Biography of Hon. De Forest H. Andrews

It is the enterprise and character of the citizens that enrich and ennoble the commonwealth. From individual enterprise have sprung all the splendor and importance of this great west. The greatest businessmen have developed from the humblest origins, and from clerkships have emerged men who have built up great business enterprises. Among those who have achieved prominence as men of marked ability and substantial worth in Boise is the subject of this sketch. De Forest H. Andrews, one of the most successful real-estate dealers of Idaho.

A native of Auburn, New York, he was born on the 23d of May, 1841, and is a representative of one of the old families of that state. His grandfather, Salmon Andrews, was a resident of Syracuse, New York. His father, Salmon S. Andrews, was born in the Empire state, and there married Miss Sarah Stolp, a lady of German descent. In 1843 they removed to Aurora, Illinois, where for a time Mr. Andrews was engaged in farming. Later he removed to Valparaiso, Indiana, where he died at the age of seventy years. Mrs. Andrews then made her home with her son in Leadville, Colorado, where she died in the sixty-eighth year of her age. This worthy couple were the parents of eleven children, but only three are now living.

De Forest H. Andrews acquired his education in the public schools of Indiana and Illinois. Throughout his business career his energies have been devoted principally to stock-raising, to mining and to real-estate dealing. In 1860 he emigrated to Colorado, where he engaged in mining at Leadville and Aspen, and in Gilpin and Boulder counties. He was successful in his ventures there and ultimately sold his mining interests for eighty-five thousand dollars. In 1890 he came to Boise and purchased property, since which time he has engaged in the real-estate business, both on his own account and for others. He has been a very prominent factor in the growth and up-building of the city, for through his instrumentality many substantial improvements have been made. He has large realty holdings in the Thatcher, Broadway, Park, South Boise and Londoner additions, and the amount of his sales would reach a large figure.

In 1872 Mr. Andrews married Mrs. Isabella L. Rice, a native of Steubenville, Ohio, and to them were born five children, but all are now deceased. By her former marriage Mrs. Andrews had three children, George W., Nellie N. and William C, all of whom have reached mature years. She is a valued member of the Congregational church and a lady whose many estimable qualities have gained her many friends.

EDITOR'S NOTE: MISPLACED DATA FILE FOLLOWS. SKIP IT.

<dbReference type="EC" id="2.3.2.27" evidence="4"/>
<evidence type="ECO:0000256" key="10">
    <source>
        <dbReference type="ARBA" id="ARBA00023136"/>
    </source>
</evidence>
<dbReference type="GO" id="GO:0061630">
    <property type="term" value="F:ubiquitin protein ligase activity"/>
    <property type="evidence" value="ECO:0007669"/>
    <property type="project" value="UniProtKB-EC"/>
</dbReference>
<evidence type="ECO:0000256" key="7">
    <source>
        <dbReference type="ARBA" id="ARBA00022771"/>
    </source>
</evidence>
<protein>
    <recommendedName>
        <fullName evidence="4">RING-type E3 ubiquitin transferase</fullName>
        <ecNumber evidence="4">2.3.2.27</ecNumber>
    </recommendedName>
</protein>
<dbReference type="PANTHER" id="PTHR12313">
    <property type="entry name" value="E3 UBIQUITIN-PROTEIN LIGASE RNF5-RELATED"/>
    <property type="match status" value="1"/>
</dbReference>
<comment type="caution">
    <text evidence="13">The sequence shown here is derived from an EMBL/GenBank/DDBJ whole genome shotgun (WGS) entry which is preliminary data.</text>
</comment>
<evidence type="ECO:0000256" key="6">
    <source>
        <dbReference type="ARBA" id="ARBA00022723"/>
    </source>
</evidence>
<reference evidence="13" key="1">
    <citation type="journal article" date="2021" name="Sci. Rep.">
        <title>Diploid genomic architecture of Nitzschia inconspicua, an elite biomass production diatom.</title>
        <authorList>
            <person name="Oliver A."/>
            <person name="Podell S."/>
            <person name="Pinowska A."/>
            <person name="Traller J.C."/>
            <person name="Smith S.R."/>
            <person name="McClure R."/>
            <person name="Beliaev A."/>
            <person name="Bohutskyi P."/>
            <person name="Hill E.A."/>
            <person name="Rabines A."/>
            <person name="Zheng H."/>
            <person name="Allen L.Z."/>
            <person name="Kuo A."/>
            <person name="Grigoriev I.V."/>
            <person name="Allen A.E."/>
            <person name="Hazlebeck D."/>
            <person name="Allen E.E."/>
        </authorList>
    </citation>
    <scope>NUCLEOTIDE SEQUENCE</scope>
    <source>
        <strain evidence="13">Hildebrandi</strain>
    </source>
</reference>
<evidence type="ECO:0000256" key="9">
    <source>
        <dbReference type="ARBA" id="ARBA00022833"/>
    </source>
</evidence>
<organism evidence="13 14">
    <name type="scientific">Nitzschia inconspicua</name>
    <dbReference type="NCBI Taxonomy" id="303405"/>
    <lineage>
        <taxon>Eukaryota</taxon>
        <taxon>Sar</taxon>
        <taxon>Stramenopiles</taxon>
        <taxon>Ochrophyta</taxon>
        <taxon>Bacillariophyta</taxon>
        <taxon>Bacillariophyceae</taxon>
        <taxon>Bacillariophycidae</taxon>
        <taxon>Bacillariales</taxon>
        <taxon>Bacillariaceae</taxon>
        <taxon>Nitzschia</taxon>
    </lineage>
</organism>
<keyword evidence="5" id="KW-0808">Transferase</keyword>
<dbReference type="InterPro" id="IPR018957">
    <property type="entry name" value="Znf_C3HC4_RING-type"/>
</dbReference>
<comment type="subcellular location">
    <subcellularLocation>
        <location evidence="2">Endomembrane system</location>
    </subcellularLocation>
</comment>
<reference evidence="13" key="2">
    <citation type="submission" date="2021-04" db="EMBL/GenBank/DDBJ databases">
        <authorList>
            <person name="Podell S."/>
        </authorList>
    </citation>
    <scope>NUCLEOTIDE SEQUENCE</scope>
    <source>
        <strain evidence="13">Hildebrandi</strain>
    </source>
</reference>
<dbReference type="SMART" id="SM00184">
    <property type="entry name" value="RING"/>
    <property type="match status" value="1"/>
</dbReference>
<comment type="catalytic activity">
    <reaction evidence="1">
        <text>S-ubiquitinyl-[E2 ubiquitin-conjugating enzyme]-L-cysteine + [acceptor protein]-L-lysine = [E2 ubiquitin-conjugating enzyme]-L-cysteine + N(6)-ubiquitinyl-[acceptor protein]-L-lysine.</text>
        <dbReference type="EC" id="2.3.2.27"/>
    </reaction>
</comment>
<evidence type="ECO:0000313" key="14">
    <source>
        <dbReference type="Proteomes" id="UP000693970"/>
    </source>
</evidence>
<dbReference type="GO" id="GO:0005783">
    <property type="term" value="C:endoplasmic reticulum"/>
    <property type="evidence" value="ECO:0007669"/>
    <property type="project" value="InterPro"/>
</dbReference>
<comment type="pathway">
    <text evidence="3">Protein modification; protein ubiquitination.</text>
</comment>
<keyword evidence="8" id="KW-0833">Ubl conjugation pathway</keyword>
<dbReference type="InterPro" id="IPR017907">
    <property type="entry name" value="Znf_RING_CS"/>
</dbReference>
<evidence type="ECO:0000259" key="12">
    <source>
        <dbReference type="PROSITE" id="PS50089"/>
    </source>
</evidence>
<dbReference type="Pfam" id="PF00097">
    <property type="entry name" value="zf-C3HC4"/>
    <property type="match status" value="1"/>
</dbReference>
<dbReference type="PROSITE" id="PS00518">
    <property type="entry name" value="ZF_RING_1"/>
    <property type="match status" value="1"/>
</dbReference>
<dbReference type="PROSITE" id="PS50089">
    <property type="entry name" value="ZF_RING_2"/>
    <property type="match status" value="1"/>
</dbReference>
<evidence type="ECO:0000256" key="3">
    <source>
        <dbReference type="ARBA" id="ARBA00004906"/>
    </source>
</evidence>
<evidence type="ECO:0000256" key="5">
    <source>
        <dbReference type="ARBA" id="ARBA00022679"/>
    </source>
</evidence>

On attaining his majority Mr. Andrews gave his political support to the Democratic party. Later he became one of the organizers of the Greenback party, and is now a Populist. He was one of the founders of the enterprising little city of Nevadaville, Colorado, and for some time was its progressive and efficient mayor. When there was a fusion between the Populist and Democratic forces he was nominated for election as a member of the state legislature, but was defeated at the ensuing election, in Gilpin County, Colorado. In 1896 he was nominated on the Democratic-People’s party ticket in Ada County, Idaho, and elected by a safe majority. As a member of the legislature he was instrumental in introducing and securing the passage of the irrigation bill, a very important measure, resulting greatly to the benefit and improvement of the state. In 1898 he received his party’s nomination for governor, a high tribute to his worth and an unmistakable indication of his popularity in Populistic circles. His business career is one most commendable. He follows most systematic methods, is thoroughly reliable, has strict regard for the ethics of commercial life, and, by enterprise and careful management, has secured a most gratifying success.


Illustrated History of the State of Idaho. Chicago: The Lewis Publishing Company. 1899.

Leave a Comment

Your email address will not be published. Required fields are marked *

This site uses Akismet to reduce spam. Learn how your comment data is processed.

Discover more from Access Genealogy

Subscribe now to keep reading and get access to the full archive.

Continue reading

Scroll to Top